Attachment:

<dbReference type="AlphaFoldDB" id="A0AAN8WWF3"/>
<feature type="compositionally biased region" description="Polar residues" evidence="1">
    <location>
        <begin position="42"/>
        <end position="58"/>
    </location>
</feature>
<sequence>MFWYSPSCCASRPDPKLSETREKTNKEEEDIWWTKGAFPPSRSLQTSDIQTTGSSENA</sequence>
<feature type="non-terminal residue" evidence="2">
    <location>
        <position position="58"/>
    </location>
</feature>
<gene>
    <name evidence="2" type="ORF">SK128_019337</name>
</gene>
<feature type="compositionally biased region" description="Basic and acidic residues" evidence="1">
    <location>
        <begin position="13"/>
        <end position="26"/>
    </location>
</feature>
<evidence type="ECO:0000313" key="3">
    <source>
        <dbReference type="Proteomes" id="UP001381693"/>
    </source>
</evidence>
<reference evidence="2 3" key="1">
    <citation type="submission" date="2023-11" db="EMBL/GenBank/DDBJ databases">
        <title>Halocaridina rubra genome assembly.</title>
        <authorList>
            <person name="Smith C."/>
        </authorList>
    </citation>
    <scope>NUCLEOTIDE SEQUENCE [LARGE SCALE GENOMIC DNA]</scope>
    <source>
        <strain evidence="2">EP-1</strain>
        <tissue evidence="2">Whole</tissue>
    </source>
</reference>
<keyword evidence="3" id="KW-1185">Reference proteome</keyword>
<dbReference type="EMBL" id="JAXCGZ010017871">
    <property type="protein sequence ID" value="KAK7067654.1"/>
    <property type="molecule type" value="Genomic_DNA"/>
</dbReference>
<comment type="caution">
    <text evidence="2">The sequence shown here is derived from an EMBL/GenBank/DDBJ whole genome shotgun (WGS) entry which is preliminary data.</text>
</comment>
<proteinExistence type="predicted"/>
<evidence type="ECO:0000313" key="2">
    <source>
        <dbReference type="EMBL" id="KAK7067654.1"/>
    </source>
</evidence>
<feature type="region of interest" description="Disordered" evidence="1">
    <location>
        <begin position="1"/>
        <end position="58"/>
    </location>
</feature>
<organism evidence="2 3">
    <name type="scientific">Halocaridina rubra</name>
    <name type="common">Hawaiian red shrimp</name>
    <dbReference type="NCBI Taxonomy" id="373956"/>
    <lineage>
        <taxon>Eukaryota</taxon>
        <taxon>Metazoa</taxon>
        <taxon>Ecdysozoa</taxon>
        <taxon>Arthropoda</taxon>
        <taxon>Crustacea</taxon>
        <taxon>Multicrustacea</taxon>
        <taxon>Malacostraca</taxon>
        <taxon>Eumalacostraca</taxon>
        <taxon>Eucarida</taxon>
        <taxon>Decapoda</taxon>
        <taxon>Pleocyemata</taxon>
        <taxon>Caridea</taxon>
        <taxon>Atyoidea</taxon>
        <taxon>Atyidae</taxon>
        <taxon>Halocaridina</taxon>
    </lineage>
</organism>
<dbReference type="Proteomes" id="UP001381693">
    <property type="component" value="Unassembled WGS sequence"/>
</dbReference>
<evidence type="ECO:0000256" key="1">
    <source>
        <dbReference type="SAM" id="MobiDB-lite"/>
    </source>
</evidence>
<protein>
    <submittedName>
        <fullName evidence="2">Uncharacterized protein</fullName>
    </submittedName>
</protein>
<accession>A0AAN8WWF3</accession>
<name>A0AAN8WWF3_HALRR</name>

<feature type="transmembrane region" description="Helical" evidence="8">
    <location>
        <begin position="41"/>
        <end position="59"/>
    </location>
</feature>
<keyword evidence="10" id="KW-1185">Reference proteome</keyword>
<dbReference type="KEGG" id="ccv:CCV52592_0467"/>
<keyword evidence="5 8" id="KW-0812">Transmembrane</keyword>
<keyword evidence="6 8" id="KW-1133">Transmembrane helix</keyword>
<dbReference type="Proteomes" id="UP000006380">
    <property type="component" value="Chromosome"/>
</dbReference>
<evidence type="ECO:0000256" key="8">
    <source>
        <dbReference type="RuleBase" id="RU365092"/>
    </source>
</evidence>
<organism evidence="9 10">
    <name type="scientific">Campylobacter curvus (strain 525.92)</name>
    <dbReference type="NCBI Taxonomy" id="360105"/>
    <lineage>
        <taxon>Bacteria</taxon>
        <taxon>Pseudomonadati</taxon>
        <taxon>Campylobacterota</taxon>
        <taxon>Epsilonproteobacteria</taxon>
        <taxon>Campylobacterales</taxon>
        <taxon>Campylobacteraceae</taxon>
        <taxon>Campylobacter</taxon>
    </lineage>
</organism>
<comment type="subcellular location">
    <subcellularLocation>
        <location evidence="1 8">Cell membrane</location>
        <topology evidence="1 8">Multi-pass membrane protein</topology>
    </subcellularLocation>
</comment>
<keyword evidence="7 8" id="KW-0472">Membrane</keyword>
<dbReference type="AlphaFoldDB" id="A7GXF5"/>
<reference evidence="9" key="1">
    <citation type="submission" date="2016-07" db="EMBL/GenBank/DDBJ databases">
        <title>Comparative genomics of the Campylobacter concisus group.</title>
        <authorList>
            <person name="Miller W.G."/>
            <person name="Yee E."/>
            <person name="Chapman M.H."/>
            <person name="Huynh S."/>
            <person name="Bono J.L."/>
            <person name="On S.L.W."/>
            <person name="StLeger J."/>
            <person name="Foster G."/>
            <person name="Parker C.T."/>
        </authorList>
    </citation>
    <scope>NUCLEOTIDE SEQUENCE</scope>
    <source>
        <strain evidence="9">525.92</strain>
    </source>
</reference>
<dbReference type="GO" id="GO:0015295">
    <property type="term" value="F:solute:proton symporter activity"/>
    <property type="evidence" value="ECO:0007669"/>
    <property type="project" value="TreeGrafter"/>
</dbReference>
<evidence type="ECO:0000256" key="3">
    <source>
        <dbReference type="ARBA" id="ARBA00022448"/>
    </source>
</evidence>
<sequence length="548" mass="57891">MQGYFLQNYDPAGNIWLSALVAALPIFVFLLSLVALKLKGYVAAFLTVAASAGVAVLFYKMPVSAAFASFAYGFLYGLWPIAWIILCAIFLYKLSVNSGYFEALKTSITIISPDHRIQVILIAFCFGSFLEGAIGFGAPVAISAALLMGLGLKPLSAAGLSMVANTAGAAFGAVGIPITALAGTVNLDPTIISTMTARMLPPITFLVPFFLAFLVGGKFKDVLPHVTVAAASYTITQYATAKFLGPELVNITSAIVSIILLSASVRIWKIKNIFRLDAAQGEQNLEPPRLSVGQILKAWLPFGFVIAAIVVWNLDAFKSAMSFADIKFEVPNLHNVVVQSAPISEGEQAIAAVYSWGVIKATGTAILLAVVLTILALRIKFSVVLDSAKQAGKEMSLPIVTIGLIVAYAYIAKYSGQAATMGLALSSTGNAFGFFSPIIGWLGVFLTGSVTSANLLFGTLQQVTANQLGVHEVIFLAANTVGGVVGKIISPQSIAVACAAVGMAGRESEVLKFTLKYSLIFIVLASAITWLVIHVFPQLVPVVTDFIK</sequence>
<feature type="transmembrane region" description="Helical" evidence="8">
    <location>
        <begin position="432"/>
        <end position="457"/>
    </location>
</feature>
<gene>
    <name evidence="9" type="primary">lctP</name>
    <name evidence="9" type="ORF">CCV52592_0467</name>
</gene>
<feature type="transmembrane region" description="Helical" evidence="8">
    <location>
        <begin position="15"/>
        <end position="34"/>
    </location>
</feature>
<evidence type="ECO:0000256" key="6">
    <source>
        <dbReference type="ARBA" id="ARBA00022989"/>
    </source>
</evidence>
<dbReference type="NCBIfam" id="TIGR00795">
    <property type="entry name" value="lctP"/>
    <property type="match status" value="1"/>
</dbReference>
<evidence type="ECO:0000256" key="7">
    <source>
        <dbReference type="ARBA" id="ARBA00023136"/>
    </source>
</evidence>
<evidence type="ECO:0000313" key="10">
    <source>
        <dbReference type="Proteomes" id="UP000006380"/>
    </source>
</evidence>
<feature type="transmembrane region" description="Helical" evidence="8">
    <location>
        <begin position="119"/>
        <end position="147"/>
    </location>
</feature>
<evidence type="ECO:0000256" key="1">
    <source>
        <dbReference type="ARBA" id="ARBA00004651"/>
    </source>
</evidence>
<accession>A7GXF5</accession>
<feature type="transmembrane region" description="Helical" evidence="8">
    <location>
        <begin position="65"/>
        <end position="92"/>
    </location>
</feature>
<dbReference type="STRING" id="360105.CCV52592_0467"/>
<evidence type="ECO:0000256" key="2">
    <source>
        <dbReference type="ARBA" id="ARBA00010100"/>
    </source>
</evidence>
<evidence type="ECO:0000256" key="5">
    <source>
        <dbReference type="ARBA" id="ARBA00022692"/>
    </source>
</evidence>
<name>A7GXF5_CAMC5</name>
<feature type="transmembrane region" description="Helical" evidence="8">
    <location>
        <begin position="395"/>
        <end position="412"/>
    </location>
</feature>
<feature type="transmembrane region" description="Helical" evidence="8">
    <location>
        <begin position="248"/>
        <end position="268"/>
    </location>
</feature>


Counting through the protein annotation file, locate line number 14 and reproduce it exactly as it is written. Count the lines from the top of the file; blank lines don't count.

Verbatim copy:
<gene>